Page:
You have to consider that he's not your average dog and that he's fucked up because of something to bring realism back.

    So OP is right about Sam not being a normal dog, and the answer is that he was most probably not a normal dog. That happens.

    Some people reply with logical explanations and good arguments, but those who go "zombies are not realistic so nothing needs to be realistic" are completely wrong.

    Rizefall posted: »

    "The general view among writers of fantasy and science fiction is that for every implausible premise, you are obliged to counter-bal

  • edited December 2013

    I hate people like you who talk about realism within video games. If games were real this game wouldn't exist and many others wouldn't either.

  • what

    RobSolo posted: »

    I hate people like you who talk about realism within video games. If games were real this game wouldn't exist and many others wouldn't either.

  • For me that scene was realistic because in a way that happened to me.,When i was little about 8 or 9 i was visting my grandparent for thanksgiving and i was out side eating some food and the neighbors dog attacked me and bit me on the arm that i was holding the food in. I was not starving, teasing or even playing with the dog and neither was the dog starving but that dog attacked me for the food i was eating and in order to get the dog off me the owner cracked him once over the head with a bumper from the car he was working on. So yeah for some that is not realistic but hell that happened to me and the dog wasn't even starving or living in a bad way. So before anyone say's that bull shit i still have the bite mark on my arm and i can take a pic and post but thats to much. So for me that scene could happen and was realistic enough for me not to call bs,google or speak to dog specialist . Because i had that experience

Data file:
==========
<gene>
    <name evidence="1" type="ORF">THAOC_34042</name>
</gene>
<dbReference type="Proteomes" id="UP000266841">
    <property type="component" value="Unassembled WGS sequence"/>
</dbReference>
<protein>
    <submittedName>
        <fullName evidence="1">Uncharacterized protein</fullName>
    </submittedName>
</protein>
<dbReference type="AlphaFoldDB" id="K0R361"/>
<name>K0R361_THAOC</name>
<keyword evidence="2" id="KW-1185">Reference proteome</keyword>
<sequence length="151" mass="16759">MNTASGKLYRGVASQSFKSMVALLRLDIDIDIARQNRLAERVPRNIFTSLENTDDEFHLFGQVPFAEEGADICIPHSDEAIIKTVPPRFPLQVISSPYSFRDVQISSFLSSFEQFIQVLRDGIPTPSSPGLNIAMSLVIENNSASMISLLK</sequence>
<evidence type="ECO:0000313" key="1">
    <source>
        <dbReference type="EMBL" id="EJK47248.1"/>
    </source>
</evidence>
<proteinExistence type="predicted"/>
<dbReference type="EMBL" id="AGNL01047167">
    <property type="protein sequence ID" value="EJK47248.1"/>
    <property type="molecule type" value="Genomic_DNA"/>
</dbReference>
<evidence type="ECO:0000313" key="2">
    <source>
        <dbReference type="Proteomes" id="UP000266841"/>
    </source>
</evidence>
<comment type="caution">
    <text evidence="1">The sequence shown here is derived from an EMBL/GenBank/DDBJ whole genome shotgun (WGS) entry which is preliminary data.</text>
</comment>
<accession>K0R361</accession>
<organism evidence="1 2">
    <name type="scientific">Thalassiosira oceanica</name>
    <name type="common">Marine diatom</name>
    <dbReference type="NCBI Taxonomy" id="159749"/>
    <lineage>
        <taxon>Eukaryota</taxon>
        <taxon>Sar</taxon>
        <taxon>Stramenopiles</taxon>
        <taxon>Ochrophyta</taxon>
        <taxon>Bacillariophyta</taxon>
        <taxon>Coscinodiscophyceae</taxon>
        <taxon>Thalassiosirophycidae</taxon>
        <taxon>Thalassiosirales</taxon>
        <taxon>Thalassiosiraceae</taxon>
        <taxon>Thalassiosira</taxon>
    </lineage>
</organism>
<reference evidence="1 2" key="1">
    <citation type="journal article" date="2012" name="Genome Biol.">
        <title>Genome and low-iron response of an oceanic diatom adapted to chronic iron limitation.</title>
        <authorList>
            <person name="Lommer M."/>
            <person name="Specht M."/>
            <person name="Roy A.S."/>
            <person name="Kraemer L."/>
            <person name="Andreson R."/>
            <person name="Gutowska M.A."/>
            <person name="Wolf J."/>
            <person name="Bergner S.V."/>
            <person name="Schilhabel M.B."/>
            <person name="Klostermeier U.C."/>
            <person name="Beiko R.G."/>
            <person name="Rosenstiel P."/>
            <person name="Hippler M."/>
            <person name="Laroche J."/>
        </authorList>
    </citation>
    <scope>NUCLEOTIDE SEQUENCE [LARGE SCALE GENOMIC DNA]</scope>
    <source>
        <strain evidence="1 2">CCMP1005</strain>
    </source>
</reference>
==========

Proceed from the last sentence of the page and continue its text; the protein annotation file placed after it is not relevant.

• Did he whimper and beg like a nice little doggy before he attacked you?

    Saylenia posted: »

    For me that scene was realistic because in a way that happened to me.,When i was little about 8 or 9 i was visting my grandparent fo

  • edited December 2013

    That i don't remember i was 8 or 9..I am 32 years old now lol

    dlux_ posted: »

    Did he whimper and beg like a nice little doggy before he attacked you?

  • hmm not realistic? and a zombie apocalypse is?

This discussion has been closed.